Fruit & Vegetable Magazine

Features Production Research
Tighter broccoli spacing can result in higher yields, problems


May 5, 2009
By Dan Woolley

Topics

When Prince Edward Island cole crop growers approached researchers with Agriculture and Agri-Food Canada (AAFC) at Charlottetown searching for a way to help the industry increase the viability of its broccoli crops, several factors had to be considered when looking for a solution.

When Prince Edward Island cole crop growers approached researchers with Agriculture and Agri-Food Canada (AAFC) at Charlottetown searching for a way to help the industry increase the viability of its broccoli crops, several factors had to be considered when looking for a solution.

While the growers’ major concern was adequate yield, research scientist Kevin Sanderson also had to consider head size and head quality as it pertains to processing and reducing labour costs. On top of that, there had been no research on P.E.I. involving broccoli spacing and growers were in the midst of investing in irrigation.

Advertisment

From 2004 to 2006, Sanderson conducted three seasons of trials using the broccoli variety Marathon, a leading processing cultivar for yield and quality. He conducted the trials under various plant populations and planting configurations (single and double rows), with and without drip irrigation, and using two different planting times.

Sanderson also fertilized the rows with two side dressings of nutrients at two and four weeks after planting.

In 2004, he planted on June 1 and July 20, harvesting from Aug. 3 to 11, and Oct. 21 to 25. The next year, Sanderson planted on June 9 and July 29 and harvested from Aug. 15 to 22 and Oct. 20 to Nov. 6. In 2006, the last year of the trials, he planted on June 19 and July 19 and harvested from Aug. 26 to Sept. 12, and Oct. 3 to 10.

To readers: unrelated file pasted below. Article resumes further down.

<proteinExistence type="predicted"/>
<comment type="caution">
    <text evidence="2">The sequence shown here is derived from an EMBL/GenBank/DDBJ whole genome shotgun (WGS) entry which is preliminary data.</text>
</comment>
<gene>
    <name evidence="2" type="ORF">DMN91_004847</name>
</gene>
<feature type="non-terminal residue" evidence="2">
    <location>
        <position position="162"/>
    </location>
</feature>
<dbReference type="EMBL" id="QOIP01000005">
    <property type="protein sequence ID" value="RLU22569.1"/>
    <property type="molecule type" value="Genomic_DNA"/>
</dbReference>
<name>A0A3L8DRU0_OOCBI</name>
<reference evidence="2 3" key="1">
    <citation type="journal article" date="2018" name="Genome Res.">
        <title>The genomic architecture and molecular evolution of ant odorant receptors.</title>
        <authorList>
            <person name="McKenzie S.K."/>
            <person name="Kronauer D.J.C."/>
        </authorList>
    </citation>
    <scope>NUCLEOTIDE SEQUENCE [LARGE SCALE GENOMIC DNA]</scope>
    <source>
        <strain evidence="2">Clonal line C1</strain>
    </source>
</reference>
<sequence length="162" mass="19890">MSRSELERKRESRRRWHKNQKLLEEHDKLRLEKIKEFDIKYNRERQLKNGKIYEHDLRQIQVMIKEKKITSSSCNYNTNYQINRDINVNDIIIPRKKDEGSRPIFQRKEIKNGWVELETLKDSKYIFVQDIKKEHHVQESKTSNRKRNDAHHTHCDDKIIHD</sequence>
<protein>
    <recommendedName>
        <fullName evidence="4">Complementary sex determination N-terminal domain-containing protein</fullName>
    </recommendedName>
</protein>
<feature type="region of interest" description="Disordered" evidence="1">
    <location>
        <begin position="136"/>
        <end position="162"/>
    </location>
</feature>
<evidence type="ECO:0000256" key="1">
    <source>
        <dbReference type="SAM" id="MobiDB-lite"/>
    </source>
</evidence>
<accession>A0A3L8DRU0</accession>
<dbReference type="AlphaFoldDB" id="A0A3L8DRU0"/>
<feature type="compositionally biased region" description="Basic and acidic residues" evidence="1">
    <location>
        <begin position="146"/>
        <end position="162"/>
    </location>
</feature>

The plant spacing in the three, single row configurations were at 20, 27 and 35 centimetres. The in-row spacing in the double rows were at 35 and 40 centimetres, with the planting staggered in the rows, which were 90 centimetres apart.

The double-row planting proved a bit more of a challenge when it came to weed control, said Sanderson.

In the trials, he examined the effect of plant spacing on stem hollowing, plant height, head diameter and plant spread. He also looked at the effect of planting time on yield.

Sanderson discovered a higher yield was obtained from the earlier plantings, with “a quite respectable yield increase” of about two tonnes per hectare. A 1.5 tonne yield increase was also obtained with the use of irrigation, an increase in marketable yield he estimated at about five per cent.

Sanderson also found there was an increase in yield from 11 tonnes per hectare to 14 tonnes per hectare when the plant spacing in the rows was reduced from 35 to 20 centimetres. But, along with this yield bonus, he also found the planting had a lot more unmarketable plants.

When Sanderson went to a double-row planting, he found a 70 per cent increase in hollowing in the early plants. He also found an increased head weight with greater spacing in the row and a small increase in head diameter when irrigation was used. Decreased row spacing was also accompanied by decreased head diameter and decreased spacing and double rows tended to result in decreased plant heights.

In summary, Sanderson observed higher yields in early plantings plus larger plants and more marketability, but he also discovered more hollow stems and stem browning.

As for irrigation, Sanderson found higher yields and marketability of the broccoli when it was used but more hollow stems. He said there was no effect on stem browning, plant weight or size when irrigation was used.

When it comes to optimal row spacing, Sanderson said a single row with 20-centimetre plant spacing offered the best yield and marketability percentage.

Double-row plant spacing produced smaller plants, he added.

Plant density in Sanderson’s planting configurations varied from 31,746 plants per hectare in a single row with 35 centimetre in-row spacing to a density of 63,492 plants per hectare in a double row with 35 centimetre spacing.

“Although, we see some advantages to higher plant populations, growers must look at the costs of transplants versus yield return,” he said.

A greater plant density requires increased labour and a denser plant canopy may result in increased disease and insect pressures, Sanderson added.